When I was a sophomore in high school, my band director arranged for me to audition for the Alton Municipal Band. I had no idea what a big deal this was. It was my first professional gig. I was going to get paid to play the trumpet. I was nervous, and excited, and more than a little intimidated.
I showed up for my first rehearsal and was seated in the section playing third trumpet. I was disappointed at the seating results, but hey, it was a start.
My stand partner was a man named John Mitchell. He was at least 70. I was 16. He came in and unpacked an old, worn cornet.
I was sitting there with a shiny new Bach trumpet, thinking “who is this guy and what am I doing sitting down here next to him?”
As the season began, we started to talk. He was a nice old guy—and if I remember correctly (and I hope I do, in honor of John’s memory) he had served in the military, and then gone on to marry, raise a family, work hard, and live a good life.
I can’t remember where he learned to play the cornet—if it was in school, or in the military. I just remember that during all that time when he was taking care of his family and building a life for them, he set his cornet aside. He probably put it in a closet where it gathered dust for years—even decades. And then one day, when his kids were grown and he had retired, he took it out again.
I was a kid, and I had aspirations. I wanted to move up through the section, to be first trumpet, to be a soloist. John wanted to play third trumpet.
I remember asking him why he didn’t seem interested in trying to move up through the section. I don’t remember his words exactly, but to paraphrase, he was just happy to sit in the section and play third part and be a member of the band. I didn’t understand at the time.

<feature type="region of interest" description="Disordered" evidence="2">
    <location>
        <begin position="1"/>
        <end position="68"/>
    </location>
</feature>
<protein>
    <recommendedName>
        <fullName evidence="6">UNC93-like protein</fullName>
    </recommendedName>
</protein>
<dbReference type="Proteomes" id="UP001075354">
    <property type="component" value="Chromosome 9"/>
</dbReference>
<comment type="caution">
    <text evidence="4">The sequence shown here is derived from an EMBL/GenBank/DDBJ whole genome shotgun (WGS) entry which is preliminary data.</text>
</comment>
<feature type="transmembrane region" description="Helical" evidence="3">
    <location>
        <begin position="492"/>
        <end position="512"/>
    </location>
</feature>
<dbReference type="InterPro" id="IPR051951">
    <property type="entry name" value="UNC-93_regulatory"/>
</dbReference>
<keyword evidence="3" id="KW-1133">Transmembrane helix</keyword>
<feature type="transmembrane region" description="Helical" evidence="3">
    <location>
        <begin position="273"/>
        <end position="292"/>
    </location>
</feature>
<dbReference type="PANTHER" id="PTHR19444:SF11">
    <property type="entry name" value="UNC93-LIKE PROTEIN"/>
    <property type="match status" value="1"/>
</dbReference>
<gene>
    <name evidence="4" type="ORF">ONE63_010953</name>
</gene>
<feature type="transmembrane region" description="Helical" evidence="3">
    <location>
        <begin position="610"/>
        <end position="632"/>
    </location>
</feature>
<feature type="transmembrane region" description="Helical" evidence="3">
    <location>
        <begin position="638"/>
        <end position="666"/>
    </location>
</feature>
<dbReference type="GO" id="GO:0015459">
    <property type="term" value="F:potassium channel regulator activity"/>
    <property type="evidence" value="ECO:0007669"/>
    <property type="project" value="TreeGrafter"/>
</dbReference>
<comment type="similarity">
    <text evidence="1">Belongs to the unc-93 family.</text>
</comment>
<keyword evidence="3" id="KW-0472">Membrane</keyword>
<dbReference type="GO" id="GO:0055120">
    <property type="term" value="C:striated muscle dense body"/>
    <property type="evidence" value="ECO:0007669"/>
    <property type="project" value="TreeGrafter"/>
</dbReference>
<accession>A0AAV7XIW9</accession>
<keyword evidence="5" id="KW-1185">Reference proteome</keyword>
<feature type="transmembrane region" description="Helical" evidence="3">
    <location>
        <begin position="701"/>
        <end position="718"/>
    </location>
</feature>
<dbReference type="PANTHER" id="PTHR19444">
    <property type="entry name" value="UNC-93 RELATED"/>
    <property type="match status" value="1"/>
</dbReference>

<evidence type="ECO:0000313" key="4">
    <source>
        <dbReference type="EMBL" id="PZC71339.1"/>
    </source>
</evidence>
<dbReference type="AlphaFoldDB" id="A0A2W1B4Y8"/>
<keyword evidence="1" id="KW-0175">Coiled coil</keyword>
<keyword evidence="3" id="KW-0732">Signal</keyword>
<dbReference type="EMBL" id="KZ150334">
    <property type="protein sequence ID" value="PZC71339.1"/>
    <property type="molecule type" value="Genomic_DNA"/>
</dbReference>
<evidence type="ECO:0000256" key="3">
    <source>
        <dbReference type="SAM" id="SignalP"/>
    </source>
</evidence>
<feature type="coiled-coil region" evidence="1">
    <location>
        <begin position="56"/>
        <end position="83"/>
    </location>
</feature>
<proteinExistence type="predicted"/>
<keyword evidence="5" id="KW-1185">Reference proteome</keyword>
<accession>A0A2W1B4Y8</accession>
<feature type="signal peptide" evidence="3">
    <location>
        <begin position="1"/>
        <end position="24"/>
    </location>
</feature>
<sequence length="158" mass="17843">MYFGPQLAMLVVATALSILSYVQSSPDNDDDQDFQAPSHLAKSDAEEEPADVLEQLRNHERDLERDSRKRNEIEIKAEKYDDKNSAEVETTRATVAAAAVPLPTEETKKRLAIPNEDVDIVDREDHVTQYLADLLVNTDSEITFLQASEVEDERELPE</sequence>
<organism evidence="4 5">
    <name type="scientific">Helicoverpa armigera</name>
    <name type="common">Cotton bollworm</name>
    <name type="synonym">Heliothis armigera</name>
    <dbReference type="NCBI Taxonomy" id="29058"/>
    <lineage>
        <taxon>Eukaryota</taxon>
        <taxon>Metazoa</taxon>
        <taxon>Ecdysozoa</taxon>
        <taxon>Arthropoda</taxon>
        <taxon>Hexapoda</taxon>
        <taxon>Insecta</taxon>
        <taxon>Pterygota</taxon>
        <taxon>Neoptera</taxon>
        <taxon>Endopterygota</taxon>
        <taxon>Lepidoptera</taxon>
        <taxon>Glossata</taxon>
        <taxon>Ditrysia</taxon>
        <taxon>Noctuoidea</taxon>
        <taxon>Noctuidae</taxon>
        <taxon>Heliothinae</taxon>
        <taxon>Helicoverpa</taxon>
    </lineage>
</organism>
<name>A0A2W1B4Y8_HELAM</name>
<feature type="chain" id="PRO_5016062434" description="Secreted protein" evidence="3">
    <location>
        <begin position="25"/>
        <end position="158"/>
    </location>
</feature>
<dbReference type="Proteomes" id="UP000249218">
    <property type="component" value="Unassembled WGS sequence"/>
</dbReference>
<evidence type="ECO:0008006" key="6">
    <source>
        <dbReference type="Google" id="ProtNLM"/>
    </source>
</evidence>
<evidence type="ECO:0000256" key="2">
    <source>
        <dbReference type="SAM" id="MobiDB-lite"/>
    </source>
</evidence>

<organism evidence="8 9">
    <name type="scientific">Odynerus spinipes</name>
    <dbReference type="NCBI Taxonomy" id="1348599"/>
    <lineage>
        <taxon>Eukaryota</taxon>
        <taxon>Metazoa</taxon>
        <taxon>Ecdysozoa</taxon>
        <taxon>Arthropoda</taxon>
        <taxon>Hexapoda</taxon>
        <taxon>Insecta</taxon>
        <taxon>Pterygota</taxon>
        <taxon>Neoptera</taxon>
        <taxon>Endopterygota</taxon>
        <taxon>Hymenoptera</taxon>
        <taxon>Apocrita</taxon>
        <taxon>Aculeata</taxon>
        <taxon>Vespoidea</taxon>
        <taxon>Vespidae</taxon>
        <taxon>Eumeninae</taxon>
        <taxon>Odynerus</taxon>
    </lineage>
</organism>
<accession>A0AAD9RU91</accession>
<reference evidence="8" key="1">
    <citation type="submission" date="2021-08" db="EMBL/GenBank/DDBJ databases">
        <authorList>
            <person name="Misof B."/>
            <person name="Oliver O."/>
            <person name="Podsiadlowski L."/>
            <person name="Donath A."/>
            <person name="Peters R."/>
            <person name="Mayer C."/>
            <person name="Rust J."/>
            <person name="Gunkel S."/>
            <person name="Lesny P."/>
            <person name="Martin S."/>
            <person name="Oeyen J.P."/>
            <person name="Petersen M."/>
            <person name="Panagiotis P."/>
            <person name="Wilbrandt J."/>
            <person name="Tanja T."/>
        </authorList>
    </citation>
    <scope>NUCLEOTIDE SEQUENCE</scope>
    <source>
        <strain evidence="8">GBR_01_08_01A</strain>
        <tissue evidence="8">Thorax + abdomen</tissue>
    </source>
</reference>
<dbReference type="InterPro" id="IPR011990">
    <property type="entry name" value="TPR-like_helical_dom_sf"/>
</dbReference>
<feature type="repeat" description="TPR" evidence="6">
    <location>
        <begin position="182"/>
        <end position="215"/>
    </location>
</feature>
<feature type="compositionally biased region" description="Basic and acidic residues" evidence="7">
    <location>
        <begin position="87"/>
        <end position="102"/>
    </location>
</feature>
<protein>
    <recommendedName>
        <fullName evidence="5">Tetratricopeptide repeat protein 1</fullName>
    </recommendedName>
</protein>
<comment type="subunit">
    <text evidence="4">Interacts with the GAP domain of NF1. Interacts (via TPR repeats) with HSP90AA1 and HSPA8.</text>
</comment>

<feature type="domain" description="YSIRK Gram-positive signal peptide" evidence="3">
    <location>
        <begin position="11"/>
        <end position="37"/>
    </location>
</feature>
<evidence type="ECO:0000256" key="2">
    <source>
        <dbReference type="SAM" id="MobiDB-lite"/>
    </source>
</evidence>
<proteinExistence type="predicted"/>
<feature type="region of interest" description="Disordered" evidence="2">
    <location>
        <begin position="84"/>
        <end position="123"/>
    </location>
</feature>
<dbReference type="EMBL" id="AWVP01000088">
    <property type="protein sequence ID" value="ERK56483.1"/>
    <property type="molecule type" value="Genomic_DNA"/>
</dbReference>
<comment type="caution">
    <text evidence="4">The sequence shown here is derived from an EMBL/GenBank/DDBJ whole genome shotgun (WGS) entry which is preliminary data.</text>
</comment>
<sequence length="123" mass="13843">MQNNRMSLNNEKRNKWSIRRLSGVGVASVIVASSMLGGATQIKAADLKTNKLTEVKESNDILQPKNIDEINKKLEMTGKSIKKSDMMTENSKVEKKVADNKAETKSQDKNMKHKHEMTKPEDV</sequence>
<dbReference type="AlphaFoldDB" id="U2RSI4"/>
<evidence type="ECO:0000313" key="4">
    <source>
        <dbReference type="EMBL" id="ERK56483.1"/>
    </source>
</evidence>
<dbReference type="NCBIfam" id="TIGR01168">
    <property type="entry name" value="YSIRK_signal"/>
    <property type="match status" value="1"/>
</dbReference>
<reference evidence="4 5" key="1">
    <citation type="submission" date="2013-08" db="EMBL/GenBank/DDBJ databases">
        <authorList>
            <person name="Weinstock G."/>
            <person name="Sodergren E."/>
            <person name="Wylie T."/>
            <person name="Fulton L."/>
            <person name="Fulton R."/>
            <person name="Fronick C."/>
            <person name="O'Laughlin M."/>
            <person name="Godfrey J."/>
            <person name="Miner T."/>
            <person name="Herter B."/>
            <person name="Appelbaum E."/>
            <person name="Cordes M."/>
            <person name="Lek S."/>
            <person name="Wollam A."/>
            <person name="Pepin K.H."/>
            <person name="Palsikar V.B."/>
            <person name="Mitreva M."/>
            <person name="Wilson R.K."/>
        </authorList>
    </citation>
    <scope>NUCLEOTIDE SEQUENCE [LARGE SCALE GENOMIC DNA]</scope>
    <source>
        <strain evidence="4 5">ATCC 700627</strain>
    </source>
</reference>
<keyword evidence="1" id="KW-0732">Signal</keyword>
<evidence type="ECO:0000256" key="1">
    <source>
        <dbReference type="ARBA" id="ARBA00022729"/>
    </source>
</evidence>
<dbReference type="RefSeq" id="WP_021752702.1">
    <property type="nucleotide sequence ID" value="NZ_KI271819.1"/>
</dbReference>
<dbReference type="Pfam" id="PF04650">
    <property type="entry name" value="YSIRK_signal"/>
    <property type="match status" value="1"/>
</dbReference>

I did move up through the section, after a couple of years of sitting next to John. And eventually I would move to a different instrument, and would even have the chance to conduct the band. John kept playing third trumpet.
I don’t remember when he stopped playing. I’m sure that he played as long as he could, and as long as he wanted to. And after I moved up and moved over, I don’t know how much, if at all, I thought about John. But I do now.
I think about John Mitchell every time someone talks about lifelong learning—in the arts, or in anything. And I think about John Mitchell every time I see my students—the ones who are currently a part of the Etowah Youth Orchestras, and the ones who have graduated and gone on to start their own careers, and their own families, and their own lives.
I think about John because I know that what I am doing—what we are all doing as arts educators—is giving my students something that is truly lifelong, that can never be taken away from them.
It’s easy to forget that, and it’s easy to let that become cliché. But as I hear from more and more alumni each year, I know it’s true.
We may not have the next Beethoven, or the next Monet, or the next Shakespeare in our classrooms or rehearsal halls. But we do have the opportunity to impact hundreds, even thousands, of young lives every day.
We have the chance to teach beauty, and emotion, and creativity, and to build a better society—one that will understand that the arts aren’t just a part of our culture—they are our culture.
So here’s to you, John Mitchell—and thank you.
I hope that just one of my students will pick up that dusty old cornet when they reach 70 and give it another go. Because if they do, then I know that I’ve done my job, and have helped in a very small way to keep this “art” thing going.